College Algebra (6th Edition)

Published by Pearson
ISBN 10: 0-32178-228-3
ISBN 13: 978-0-32178-228-1

Chapter P - Prerequisites: Fundamental Concepts of Algebra - Concept and Vocabulary Check - Page 16: 2


In the exponential function $e^{x}$, $x$ is known as the power (or index), which is the number of times that base $e$ is multiplied by itself. For example, when $x=3$, $e$ is multiplied by itself 3 times (${e}\times{e}\times{e}$). This is what is done when base value $e$ is a positive integer. When $e$ is a negative integer, it is the opposite (or inverse) of a positive value $x$. Thus, instead of multiplying, you would divide. An easy way to solve this is by putting $e^{-x}$ in the form of it's reciprocal, $\frac{1}{e^{x}}$. Solve $e^{x}$ first, and then make it the denominator of $\frac{1}{y}$.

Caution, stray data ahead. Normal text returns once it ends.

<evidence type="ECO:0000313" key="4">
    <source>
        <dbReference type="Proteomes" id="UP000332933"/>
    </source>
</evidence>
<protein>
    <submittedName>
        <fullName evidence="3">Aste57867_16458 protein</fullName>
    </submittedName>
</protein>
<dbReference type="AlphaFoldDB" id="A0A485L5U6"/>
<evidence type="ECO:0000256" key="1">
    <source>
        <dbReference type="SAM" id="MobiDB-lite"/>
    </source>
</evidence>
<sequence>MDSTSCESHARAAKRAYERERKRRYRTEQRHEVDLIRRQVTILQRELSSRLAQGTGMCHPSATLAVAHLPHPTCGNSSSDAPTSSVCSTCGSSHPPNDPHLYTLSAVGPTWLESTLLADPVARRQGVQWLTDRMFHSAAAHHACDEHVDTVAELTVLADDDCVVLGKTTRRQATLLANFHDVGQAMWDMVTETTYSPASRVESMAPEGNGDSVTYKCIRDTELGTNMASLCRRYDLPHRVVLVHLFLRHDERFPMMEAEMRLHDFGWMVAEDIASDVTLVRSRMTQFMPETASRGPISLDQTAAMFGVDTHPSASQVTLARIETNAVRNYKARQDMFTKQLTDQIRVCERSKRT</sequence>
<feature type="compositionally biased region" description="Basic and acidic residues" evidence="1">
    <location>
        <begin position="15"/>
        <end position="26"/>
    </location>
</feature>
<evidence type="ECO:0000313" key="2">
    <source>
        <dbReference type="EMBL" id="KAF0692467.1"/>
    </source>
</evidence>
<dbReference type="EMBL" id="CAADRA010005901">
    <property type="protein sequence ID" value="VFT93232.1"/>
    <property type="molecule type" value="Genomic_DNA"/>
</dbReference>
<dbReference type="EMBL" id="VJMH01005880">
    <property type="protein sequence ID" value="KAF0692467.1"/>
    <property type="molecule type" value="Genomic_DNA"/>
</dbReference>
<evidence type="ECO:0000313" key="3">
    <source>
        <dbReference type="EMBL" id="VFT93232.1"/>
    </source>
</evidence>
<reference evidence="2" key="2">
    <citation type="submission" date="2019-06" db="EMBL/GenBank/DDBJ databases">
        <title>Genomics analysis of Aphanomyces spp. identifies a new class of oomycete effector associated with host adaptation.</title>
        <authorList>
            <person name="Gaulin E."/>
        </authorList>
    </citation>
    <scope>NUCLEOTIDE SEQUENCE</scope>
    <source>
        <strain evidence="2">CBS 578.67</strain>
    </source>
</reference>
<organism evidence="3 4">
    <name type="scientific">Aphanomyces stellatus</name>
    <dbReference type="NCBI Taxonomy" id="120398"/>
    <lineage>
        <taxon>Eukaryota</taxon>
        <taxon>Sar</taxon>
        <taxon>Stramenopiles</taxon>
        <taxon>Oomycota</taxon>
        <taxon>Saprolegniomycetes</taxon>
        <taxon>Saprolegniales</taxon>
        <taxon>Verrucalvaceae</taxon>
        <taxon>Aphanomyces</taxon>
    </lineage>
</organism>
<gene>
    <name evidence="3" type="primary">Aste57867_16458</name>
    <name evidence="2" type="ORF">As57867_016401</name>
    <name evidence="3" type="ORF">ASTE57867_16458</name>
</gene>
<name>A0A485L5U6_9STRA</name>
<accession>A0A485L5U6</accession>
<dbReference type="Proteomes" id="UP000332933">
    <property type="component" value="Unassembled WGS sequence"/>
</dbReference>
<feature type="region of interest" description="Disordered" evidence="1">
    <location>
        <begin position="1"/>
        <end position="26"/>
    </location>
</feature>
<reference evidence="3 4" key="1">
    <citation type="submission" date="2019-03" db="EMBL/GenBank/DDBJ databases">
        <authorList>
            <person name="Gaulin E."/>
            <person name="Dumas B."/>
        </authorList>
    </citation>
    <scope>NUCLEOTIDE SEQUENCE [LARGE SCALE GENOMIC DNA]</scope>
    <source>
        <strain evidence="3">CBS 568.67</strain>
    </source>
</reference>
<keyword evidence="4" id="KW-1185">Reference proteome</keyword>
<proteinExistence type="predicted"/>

Work Step by Step

This vocabulary problem comes directly from the chapter in a call out section titled Exponential Notation.
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